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PLoS One. 2013;8(3):e59208. doi: 10.1371/journal.pone.0059208. Epub 2013 Mar 19.

Physically challenging song traits, male quality, and reproductive success in house wrens.

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1
Department of Neurobiology and Behavior, Cornell University, Ithaca, New York, United States of America. becky.cramer@nhm.uio.no

Abstract

Physically challenging signals are likely to honestly indicate signaler quality. In trilled bird song two physically challenging parameters are vocal deviation (the speed of sound frequency modulation) and trill consistency (how precisely syllables are repeated). As predicted, in several species, they correlate with male quality, are preferred by females, and/or function in male-male signaling. Species may experience different selective pressures on their songs, however; for instance, there may be opposing selection between song complexity and song performance difficulty, such that in species where song complexity is strongly selected, there may not be strong selection on performance-based traits. I tested whether vocal deviation and trill consistency are signals of male quality in house wrens (Troglodytes aedon), a species with complex song structure. Males' singing ability did not correlate with male quality, except that older males sang with higher trill consistency, and males with more consistent trills responded more aggressively to playback (although a previous study found no effect of stimulus trill consistency on males' responses to playback). Males singing more challenging songs did not gain in polygyny, extra-pair paternity, or annual reproductive success. Moreover, none of the standard male quality measures I investigated correlated with mating or reproductive success. I conclude that vocal deviation and trill consistency do not signal male quality in this species.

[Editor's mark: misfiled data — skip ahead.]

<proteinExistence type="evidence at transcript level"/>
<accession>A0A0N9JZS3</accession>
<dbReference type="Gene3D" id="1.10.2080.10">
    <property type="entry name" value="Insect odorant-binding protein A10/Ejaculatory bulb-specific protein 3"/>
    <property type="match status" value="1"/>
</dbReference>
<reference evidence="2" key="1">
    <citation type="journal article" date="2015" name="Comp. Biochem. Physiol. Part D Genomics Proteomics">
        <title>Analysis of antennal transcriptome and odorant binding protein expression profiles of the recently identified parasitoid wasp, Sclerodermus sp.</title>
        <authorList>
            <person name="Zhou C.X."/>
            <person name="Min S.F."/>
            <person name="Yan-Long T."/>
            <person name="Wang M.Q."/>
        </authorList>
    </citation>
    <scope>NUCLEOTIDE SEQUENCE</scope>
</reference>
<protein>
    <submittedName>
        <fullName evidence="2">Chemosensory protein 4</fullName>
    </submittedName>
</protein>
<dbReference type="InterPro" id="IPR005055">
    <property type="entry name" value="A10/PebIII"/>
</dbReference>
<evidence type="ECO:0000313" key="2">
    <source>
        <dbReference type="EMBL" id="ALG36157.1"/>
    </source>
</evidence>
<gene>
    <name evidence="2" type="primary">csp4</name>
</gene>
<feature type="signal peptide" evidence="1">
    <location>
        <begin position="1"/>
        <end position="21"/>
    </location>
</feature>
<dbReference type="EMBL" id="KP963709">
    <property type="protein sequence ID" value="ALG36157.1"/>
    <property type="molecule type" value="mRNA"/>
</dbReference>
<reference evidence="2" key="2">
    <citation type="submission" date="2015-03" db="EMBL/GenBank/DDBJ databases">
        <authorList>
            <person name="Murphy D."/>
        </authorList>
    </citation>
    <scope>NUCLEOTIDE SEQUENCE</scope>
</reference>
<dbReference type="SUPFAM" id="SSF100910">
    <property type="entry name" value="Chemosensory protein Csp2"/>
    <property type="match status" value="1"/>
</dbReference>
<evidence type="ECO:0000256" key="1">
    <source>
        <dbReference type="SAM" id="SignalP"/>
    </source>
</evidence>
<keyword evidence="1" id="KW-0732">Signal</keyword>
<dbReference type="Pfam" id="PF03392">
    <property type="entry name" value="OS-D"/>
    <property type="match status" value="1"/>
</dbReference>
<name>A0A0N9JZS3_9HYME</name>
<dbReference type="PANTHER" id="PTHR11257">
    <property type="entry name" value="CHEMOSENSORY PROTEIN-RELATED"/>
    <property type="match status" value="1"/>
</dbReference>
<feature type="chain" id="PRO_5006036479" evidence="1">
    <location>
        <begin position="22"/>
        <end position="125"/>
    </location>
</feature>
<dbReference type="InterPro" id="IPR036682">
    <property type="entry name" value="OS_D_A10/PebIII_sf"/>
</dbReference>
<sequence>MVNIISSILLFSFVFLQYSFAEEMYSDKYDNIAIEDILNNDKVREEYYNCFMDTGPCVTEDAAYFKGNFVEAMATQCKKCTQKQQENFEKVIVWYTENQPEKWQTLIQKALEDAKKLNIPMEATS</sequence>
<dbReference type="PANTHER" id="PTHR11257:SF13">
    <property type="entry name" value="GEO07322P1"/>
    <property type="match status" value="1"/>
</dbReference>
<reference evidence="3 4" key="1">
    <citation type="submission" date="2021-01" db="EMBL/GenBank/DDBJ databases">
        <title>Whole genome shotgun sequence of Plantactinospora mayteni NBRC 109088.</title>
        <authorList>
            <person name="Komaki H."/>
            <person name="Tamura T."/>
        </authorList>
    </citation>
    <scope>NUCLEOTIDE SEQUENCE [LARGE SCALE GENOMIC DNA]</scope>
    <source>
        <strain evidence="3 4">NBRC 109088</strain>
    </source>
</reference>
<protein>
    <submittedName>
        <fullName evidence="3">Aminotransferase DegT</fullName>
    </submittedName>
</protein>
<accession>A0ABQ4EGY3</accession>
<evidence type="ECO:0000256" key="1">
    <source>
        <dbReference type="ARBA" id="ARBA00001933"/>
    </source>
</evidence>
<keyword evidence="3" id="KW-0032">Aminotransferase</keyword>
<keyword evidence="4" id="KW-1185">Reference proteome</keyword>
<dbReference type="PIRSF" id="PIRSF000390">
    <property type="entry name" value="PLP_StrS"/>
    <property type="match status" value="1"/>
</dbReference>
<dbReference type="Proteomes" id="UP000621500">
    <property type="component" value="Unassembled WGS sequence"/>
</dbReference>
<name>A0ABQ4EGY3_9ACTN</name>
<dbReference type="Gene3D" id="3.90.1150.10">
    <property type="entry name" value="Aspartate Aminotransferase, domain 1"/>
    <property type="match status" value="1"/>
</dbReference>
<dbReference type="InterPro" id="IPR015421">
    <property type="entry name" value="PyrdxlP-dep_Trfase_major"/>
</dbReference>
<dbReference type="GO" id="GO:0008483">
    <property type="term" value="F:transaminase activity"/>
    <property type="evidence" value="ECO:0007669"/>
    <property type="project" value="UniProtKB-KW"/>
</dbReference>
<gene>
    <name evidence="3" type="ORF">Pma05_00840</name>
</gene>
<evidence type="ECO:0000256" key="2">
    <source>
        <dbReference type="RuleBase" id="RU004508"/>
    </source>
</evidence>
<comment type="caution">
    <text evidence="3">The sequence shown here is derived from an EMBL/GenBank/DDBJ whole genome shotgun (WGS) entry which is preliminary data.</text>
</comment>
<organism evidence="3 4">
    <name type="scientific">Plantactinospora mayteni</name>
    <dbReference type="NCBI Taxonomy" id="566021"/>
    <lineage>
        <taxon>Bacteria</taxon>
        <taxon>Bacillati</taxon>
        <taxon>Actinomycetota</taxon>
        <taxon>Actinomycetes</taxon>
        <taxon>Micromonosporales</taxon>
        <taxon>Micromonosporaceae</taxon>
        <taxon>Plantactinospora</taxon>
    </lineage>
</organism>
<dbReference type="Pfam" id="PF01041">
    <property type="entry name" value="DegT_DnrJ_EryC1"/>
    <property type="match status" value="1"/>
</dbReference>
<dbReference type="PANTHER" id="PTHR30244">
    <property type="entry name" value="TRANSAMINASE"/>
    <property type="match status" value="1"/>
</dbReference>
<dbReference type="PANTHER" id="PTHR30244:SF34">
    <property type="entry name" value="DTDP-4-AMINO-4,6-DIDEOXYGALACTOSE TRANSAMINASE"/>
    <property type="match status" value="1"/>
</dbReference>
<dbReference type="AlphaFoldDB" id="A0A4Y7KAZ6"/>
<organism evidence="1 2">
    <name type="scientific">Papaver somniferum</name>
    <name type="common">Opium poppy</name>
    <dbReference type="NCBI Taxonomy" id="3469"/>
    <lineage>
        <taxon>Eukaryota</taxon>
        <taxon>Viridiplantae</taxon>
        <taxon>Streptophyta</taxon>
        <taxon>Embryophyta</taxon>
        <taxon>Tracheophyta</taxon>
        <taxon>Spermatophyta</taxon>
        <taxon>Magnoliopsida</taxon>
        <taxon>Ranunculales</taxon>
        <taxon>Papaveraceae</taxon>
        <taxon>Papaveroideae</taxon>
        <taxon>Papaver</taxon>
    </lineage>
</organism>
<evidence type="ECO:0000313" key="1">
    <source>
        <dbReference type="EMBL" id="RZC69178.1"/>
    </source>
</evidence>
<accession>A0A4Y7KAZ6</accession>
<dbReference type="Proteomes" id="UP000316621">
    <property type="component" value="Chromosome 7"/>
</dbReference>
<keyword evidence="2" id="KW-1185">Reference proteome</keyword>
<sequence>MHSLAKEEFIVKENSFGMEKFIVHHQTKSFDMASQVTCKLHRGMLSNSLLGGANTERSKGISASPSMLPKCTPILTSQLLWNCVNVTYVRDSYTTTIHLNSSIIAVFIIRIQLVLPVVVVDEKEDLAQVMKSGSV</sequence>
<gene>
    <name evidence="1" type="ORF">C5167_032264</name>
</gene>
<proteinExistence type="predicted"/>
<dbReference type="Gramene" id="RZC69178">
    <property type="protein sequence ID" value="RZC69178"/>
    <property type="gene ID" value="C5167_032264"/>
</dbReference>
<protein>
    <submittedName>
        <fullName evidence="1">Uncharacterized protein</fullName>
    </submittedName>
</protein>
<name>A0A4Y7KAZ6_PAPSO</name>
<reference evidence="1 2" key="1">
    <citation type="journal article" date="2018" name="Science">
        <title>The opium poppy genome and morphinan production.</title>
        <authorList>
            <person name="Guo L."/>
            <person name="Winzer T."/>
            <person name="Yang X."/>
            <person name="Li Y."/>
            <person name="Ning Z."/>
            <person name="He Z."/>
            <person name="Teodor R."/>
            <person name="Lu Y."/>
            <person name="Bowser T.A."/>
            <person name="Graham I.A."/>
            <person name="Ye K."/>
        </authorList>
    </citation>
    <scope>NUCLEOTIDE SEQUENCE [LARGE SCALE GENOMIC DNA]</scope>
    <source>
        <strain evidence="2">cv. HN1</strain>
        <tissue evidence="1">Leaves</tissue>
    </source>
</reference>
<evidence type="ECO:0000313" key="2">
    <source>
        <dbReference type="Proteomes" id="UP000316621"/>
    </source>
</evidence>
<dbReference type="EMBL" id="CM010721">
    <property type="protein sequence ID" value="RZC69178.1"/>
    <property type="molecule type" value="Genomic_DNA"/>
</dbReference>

PMID:
23527137
PMCID:
PMC3602011
DOI:
10.1371/journal.pone.0059208
[Indexed for MEDLINE]
Free PMC Article
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